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Describe your research and the big picture problem or puzzle it addresses.

While many 9/11 World Trade Center First responders developed posttraumatic stress disorder, or PTSD, the way that the symptoms presented differs across individuals. For example, some first responders had many of the classic symptoms of PTSD (e.g., hyperarousal, nightmares, depressed mood, and avoidance), while others had more specific combinations of symptoms.

What did you do?

We used a statistical approach called latent class analysis (LCA), which helps identify how symptoms may cluster together to form different “classes” of a disorder. Since PTSD is very heterogeneous (e.g., there are many possible symptoms and the disorder can look vastly different in two people), this approach helps us understand how and why certain types of symptoms cluster together. We used this approach on 4352 World Trade Center responders who had PTSD.

What did you find?

We found that there were three “classes” of PTSD in first responders– e.g., there were three distinct patterns of PTSD. One class was High-Symptom, where the first responder experienced almost all symptoms of PTSD. Another class was predominantly “Dysphoric” symptoms, like emotional numbing and sleep disturbances. A third class, labeled “Threat”, had more re-experiencing symptoms, like nightmares and anxious arousal. The three classes were related to different experiences and outcomes. The High-Symptom class was more likely than the Dysphoric class, which was more likely than the Threat class, to have depression (83% > 74% > 53%, respectively), and to report greater functional impairment.

Describe the limitations.

This study was cross-sectional, so were unable to study how these classes of PTSD evolved over time. We also cannot make conclusions on causality and can only comment on how these classes correlate with predictors and outcomes.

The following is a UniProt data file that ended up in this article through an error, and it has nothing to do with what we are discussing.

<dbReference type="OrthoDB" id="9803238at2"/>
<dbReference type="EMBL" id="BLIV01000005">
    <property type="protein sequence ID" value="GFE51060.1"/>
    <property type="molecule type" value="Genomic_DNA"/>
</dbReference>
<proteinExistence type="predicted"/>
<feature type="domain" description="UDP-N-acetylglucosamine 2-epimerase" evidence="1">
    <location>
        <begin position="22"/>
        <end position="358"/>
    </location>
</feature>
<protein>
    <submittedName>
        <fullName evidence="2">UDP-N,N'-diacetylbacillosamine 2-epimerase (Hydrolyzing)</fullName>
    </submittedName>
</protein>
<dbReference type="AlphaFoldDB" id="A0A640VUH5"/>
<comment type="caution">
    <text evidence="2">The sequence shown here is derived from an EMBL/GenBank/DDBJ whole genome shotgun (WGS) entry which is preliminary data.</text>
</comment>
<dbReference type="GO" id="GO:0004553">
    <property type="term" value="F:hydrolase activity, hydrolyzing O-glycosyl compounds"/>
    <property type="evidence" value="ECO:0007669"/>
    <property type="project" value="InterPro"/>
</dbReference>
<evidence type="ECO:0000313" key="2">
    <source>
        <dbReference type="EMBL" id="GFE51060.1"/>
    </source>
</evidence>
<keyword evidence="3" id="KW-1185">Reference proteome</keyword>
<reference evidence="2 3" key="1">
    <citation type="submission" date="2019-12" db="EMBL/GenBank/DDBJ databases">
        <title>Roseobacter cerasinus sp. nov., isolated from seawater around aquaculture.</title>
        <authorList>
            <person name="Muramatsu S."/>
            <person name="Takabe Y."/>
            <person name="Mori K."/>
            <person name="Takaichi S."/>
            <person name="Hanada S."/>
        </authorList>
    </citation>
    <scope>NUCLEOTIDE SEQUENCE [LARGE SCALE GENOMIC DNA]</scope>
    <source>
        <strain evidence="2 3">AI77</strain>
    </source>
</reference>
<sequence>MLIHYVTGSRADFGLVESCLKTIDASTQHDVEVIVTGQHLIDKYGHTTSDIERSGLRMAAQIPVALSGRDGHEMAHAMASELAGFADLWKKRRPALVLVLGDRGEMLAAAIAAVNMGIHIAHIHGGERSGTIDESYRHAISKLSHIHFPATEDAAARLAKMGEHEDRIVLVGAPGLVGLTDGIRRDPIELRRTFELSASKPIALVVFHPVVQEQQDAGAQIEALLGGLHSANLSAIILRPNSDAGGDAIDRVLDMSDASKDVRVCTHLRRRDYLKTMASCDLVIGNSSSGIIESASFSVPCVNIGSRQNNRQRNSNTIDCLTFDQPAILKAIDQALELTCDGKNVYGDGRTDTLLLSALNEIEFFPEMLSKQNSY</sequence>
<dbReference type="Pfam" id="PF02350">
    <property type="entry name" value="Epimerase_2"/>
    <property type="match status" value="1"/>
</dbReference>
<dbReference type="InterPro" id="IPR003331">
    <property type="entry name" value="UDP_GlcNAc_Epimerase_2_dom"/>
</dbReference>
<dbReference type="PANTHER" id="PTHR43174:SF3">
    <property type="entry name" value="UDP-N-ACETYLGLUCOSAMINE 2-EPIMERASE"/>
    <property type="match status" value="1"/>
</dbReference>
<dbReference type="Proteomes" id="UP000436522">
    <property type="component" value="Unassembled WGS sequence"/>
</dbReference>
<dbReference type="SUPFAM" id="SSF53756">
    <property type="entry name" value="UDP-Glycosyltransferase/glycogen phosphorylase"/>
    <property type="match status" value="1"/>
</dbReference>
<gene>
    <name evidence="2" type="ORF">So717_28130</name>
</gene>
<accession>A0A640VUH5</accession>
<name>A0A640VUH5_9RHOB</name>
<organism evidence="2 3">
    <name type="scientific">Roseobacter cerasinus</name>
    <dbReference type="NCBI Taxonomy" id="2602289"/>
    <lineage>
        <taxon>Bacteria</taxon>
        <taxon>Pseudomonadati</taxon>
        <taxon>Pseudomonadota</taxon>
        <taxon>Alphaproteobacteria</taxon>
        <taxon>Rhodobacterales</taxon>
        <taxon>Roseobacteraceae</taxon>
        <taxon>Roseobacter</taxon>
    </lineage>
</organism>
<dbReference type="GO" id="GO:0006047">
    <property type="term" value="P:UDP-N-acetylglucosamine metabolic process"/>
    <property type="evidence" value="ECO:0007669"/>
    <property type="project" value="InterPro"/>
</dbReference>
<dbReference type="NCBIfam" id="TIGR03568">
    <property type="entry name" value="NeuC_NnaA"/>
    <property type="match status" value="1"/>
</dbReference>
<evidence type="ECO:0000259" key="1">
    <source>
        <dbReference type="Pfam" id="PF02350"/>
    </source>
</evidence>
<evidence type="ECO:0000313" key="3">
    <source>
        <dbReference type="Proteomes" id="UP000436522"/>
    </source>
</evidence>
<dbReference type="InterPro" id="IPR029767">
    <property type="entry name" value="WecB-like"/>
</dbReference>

What are the takeaways?

PTSD is a heterogeneous disorder and it is useful to understand how people exposed to traumatic exposures may develop and present with certain types of symptoms. This information can guide treatment planning and intervention approaches.

Horn, S. R., Pietrzak, R. H., Schechter, C., Bromet, E. J., Katz, C. L., Reissman, D. B., … & Luft, B. J. (2016). Latent typologies of posttraumatic stress disorder in World Trade Center responders. Journal of psychiatric research83, 151-159.

 

 

About The Author

I am a graduate student in clinical psychology at the University of Oregon. My research interests center on the impact of early adversity on neurobiological mechanisms across the lifespan. Specifically, I am investigating immunological disruptions in the context of early life stress and seeking to establish stable biomarkers of stress. Further, I am invested in integrating multifaceted neurobiological approaches into intervention-based research paradigms and exploring the effects of interventions on stress responsivity systems in pediatric populations. After completing my B.A. in 2013 at the University of Michigan, I worked as a Clinical Research Coordinator at the Mood and Anxiety Disorders Program and World Trade Center-Health Research Program at the Icahn School of Medicine at Mount Sinai.

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